Regards and best wishes. It is pleasure interacting with you.
Dr Anil Grover,
Medical Specialist & Cardiologist
M.B.;B.S, M.D. (Internal Medicine) D.M.(Cardiology)
http://www/ WWW.WWWW.WW
Above answer was peer-reviewed by
Follow-up: Normal range for insulin resistance score? Done fasting blood work. Does this indicate I may be pre-diabetic? 1 hour later
So, after controlling for other risk factors in your model such as smoking, sex, age, blood pressure and cholesterol readings, a 1 unit increase in the IR score led to greater log-odds of a CVD incident occurring (e^B=56% higher odds of CVD on follow-up). While highly significant (P<0.001). What was your -2 Log likelihood measure (hopefully it wasn't too high) and were the IV's added in a stepwise fashion to see how the significance tests hold out for each variable? I would imagine that all of those risk factors, when examined alone, would have a positive impact on the odds, but how are those odds regulated by other IV in the model? For instance, is the impact of the IR score on CVD event significantly different for smokers and non-smokers, or those with high LDL and low to moderate LDL? The reason I ask is that my father suffered from a early heart attack at age 42. He was a fairly heavy smoker (> 1 pack per day) and had been for as long as I could recall. So, do the effects of all these independent risk factors such as LDL, blood pressure, diabetes, and importantly age, differ on the odds of CVD for smokers and non-smokers? (ANCOVA)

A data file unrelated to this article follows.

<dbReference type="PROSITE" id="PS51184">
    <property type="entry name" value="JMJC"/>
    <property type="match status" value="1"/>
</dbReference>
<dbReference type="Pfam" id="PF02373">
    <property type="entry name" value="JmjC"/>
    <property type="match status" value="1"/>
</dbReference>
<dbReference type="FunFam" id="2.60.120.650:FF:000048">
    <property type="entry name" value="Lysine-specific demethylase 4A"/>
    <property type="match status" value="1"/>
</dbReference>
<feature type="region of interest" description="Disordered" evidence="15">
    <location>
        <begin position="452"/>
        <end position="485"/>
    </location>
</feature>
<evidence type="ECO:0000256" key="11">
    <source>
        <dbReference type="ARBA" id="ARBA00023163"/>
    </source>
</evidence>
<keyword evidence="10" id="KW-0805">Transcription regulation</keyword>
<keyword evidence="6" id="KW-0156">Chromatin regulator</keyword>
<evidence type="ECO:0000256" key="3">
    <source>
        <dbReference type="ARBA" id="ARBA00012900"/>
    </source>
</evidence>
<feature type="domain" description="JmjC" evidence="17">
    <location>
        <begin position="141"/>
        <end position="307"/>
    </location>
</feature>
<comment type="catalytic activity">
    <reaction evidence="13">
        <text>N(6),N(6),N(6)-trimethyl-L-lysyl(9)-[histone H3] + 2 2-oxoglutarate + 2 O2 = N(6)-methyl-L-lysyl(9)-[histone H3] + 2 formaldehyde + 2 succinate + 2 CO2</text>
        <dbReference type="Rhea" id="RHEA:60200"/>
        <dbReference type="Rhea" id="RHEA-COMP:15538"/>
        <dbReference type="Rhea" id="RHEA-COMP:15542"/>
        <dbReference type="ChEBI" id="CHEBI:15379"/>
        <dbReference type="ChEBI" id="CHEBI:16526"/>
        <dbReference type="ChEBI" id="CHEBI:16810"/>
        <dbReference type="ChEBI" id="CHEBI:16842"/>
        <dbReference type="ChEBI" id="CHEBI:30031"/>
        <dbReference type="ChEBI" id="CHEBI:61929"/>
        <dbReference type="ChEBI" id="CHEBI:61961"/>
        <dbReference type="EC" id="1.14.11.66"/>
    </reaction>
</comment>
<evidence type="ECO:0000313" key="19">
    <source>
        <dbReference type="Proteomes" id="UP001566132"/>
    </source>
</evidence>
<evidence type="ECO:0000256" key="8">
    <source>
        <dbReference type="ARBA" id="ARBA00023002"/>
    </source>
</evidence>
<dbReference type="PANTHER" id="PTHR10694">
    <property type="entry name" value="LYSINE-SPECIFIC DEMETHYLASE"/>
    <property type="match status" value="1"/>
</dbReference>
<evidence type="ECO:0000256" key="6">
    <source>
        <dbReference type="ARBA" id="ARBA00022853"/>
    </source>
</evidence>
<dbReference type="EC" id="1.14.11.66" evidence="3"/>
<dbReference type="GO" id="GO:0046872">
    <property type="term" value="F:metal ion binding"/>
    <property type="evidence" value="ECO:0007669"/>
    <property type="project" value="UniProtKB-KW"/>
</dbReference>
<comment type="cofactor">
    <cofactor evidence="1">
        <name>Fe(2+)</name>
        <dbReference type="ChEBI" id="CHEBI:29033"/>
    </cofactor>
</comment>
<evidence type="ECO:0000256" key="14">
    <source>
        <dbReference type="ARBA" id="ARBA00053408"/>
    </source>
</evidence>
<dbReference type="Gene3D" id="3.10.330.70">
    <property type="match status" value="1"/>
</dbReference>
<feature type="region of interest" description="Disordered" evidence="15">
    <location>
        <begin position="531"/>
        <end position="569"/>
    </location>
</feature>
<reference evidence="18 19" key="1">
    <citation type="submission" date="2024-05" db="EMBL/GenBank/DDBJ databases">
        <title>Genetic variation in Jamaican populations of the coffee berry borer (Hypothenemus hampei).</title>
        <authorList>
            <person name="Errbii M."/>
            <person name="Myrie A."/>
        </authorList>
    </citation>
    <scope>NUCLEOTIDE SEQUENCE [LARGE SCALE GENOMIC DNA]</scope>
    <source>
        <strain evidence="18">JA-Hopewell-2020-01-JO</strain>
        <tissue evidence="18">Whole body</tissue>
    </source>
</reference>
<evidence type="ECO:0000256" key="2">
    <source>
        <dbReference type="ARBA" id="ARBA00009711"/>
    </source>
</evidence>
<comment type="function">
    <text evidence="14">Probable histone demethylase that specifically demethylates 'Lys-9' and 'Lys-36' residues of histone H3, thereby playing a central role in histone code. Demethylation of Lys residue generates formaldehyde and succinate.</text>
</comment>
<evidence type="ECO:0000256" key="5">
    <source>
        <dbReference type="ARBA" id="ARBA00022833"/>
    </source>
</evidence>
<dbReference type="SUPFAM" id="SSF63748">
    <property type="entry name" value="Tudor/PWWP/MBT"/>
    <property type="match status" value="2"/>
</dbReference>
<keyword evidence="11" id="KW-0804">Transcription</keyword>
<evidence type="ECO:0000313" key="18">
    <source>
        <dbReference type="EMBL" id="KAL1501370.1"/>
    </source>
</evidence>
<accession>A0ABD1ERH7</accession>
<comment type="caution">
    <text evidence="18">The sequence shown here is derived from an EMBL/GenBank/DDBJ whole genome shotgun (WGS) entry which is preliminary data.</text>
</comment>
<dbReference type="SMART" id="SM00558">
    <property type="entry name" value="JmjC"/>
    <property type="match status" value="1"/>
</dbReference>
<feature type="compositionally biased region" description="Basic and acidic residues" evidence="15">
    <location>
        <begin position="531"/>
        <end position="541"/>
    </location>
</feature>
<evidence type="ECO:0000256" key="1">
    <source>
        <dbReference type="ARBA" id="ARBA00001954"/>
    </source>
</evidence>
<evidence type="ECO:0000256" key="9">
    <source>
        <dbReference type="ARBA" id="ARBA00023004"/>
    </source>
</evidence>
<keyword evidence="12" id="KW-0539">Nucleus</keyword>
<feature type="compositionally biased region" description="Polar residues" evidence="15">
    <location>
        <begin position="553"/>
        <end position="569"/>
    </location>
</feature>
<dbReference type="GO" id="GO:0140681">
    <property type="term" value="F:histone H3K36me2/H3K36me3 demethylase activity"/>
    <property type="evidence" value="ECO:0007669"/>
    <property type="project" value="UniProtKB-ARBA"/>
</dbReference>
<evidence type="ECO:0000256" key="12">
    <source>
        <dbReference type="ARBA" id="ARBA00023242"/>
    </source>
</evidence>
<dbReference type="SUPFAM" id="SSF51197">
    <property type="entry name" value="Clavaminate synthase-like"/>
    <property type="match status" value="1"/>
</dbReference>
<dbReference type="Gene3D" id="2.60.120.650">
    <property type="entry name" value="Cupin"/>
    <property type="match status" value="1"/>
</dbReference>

Answered by Dr. Anil Grover 53 minutes later
Thanks for your astute observation. That is why for the risk factors for coronary heart disease for what we know and there is so much we do not know. Specifically in relation to smoking, American Heart Association in 2001 year chose paper that proved smoking affects endothelium. But you would have seen, in my three decades of practice I have come across 75 years old willing to swear smoking does nothing but relax them. I assure you they are in minority. You have seen how difficult is to scientifically prove scientifically cause and effect relationship some times I want to believe what a the quote “Statistics are like a bikini. What they reveal is suggestive, but what they conceal is vital.” XXXXXXX Levenstein end of quote. I would never ask my prospective patient never to smoke while he can keep on enjoy some amount of alcohol. Both these statements tend do fairly intriguing in multiple logistics regression analysis if you were to prove cause and effect good or bad. I real life I go by this list of risk factors for my patients: